Facial recognition tech doesn't have to be creepy or dystopian. We can actually use it for good.
Case in point: Researchers at Michigan State University (MSU) developed a facial recognition software program that could help save the lives of endangered primates. They published their research via arXiv.
Tracking is an essential part of wildlife conservation efforts. Traditionally, conservationists capture and tag animals with tracking devices in order to keep tabs on them. This approach can be costly — devices range in price from $400 to $4,000, according to the MSU researchers. They say it can also harm the animals, causing stress, physical injuries, or even death.
The MSU team's software, which they call PrimNet, avoids these drawbacks of traditional tracking.
To create PrimNet, the researchers started by generating an image dataset for three species of primate — golden monkeys, lemurs, and chimpanzees — taking thousands of photos of the animals in the wild. Next, they used this dataset to train a neural network to recognize the individual animals.
The researchers built a corresponding app, PrimID, to make their PrimNet system easy to use. Wildlife researchers or conservationists simply snap a photo of an animal and drop it into the app. Then, the system either produces a match — which the MSU team claim is 90 percent accurate — or, if it can't find an exact match, it narrows the field down to five likely candidates.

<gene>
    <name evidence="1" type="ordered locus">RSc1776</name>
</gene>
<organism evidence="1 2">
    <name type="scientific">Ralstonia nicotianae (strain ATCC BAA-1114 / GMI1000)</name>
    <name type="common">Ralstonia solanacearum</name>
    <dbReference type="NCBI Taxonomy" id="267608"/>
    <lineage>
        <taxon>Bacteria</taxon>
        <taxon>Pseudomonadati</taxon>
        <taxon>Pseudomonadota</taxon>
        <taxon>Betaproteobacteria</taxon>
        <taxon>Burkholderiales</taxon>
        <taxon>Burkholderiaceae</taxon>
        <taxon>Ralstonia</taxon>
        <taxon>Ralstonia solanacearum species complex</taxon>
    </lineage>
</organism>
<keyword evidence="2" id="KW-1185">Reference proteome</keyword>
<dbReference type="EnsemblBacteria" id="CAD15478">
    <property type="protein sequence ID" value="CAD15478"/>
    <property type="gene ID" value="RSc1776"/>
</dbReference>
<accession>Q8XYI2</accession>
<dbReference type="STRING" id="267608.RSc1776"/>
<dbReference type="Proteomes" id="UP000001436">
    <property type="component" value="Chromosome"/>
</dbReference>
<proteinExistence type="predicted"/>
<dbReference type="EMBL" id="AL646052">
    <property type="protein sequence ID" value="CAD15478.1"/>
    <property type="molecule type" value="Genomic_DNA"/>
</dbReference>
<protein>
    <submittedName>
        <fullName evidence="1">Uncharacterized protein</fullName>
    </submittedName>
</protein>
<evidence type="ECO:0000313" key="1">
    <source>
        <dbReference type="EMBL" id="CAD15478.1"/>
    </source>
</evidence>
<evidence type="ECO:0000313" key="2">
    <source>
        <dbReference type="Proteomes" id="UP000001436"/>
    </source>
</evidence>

The MSU team is already looking toward the future of PrimNet. "Moving forward, we plan to enlarge our primate datasets, develop a primate face detector, and share our efforts through open-source websites,” Anil Jain, senior author on the study, said in a press release.
With more than 60 percent of endangered primates on the brink of extinction, we don't have time to waste if we want to save these animals. Not only could PrimNet help prevent future losses, it does so with the added bonus of being non-invasive. Nothing creepy or dystopian about that.